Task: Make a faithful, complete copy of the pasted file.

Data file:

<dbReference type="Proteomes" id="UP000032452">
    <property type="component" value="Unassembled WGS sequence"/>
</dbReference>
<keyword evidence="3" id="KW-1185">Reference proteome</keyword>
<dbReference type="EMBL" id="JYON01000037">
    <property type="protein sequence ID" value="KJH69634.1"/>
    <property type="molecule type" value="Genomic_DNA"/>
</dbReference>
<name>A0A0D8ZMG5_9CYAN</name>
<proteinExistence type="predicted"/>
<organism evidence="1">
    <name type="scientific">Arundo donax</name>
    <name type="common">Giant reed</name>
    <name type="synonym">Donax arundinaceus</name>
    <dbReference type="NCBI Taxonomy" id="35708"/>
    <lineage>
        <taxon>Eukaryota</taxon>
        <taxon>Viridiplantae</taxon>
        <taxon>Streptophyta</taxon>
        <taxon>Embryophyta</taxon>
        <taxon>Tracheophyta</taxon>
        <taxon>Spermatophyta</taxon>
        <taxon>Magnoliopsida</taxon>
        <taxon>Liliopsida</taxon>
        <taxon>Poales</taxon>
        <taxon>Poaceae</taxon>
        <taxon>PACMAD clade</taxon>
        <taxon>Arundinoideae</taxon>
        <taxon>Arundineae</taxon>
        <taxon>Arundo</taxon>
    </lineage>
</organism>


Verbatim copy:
<dbReference type="Proteomes" id="UP000032452">
    <property type="component" value="Unassembled WGS sequence"/>
</dbReference>
<keyword evidence="3" id="KW-1185">Reference proteome</keyword>
<dbReference type="EMBL" id="JYON01000037">
    <property type="protein sequence ID" value="KJH69634.1"/>
    <property type="molecule type" value="Genomic_DNA"/>
</dbReference>
<name>A0A0D8ZMG5_9CYAN</name>
<proteinExistence type="predicted"/>
<organism evidence="1">
    <name type="scientific">Arundo donax</name>
    <name type="common">Giant reed</name>
    <name type="synonym">Donax arundinaceus</name>
    <dbReference type="NCBI Taxonomy" id="35708"/>
    <lineage>
        <taxon>Eukaryota</taxon>
        <taxon>Viridiplantae</taxon>
        <taxon>Streptophyta</taxon>
        <taxon>Embryophyta</taxon>
        <taxon>Tracheophyta</taxon>
        <taxon>Spermatophyta</taxon>
        <taxon>Magnoliopsida</taxon>
        <taxon>Liliopsida</taxon>
        <taxon>Poales</taxon>
        <taxon>Poaceae</taxon>
        <taxon>PACMAD clade</taxon>
        <taxon>Arundinoideae</taxon>
        <taxon>Arundineae</taxon>
        <taxon>Arundo</taxon>
    </lineage>
</organism>